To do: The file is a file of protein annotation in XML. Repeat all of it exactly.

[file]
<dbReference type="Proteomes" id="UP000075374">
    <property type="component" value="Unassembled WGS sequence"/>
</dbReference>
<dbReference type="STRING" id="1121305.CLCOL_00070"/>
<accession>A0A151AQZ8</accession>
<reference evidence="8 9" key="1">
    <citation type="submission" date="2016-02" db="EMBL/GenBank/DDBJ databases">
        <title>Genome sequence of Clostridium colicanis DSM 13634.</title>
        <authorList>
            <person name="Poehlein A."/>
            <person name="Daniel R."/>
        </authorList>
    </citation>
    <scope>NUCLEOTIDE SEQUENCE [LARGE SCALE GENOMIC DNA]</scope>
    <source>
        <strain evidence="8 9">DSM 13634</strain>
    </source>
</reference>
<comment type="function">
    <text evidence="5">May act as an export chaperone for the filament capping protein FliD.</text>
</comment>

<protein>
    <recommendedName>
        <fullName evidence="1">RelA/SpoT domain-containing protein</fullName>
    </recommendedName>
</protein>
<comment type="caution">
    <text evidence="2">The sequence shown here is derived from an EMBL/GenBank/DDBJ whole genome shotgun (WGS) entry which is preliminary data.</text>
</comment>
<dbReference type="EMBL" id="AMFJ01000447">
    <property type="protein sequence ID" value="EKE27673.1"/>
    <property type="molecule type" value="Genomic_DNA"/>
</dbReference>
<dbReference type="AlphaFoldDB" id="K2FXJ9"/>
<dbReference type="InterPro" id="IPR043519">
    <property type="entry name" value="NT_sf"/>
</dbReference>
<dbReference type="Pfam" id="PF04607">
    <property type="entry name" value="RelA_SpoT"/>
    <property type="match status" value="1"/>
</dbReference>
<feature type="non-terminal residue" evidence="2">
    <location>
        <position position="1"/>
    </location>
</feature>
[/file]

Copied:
<dbReference type="Proteomes" id="UP000075374">
    <property type="component" value="Unassembled WGS sequence"/>
</dbReference>
<dbReference type="STRING" id="1121305.CLCOL_00070"/>
<accession>A0A151AQZ8</accession>
<reference evidence="8 9" key="1">
    <citation type="submission" date="2016-02" db="EMBL/GenBank/DDBJ databases">
        <title>Genome sequence of Clostridium colicanis DSM 13634.</title>
        <authorList>
            <person name="Poehlein A."/>
            <person name="Daniel R."/>
        </authorList>
    </citation>
    <scope>NUCLEOTIDE SEQUENCE [LARGE SCALE GENOMIC DNA]</scope>
    <source>
        <strain evidence="8 9">DSM 13634</strain>
    </source>
</reference>
<comment type="function">
    <text evidence="5">May act as an export chaperone for the filament capping protein FliD.</text>
</comment>

<protein>
    <recommendedName>
        <fullName evidence="1">RelA/SpoT domain-containing protein</fullName>
    </recommendedName>
</protein>
<comment type="caution">
    <text evidence="2">The sequence shown here is derived from an EMBL/GenBank/DDBJ whole genome shotgun (WGS) entry which is preliminary data.</text>
</comment>
<dbReference type="EMBL" id="AMFJ01000447">
    <property type="protein sequence ID" value="EKE27673.1"/>
    <property type="molecule type" value="Genomic_DNA"/>
</dbReference>
<dbReference type="AlphaFoldDB" id="K2FXJ9"/>
<dbReference type="InterPro" id="IPR043519">
    <property type="entry name" value="NT_sf"/>
</dbReference>
<dbReference type="Pfam" id="PF04607">
    <property type="entry name" value="RelA_SpoT"/>
    <property type="match status" value="1"/>
</dbReference>
<feature type="non-terminal residue" evidence="2">
    <location>
        <position position="1"/>
    </location>
</feature>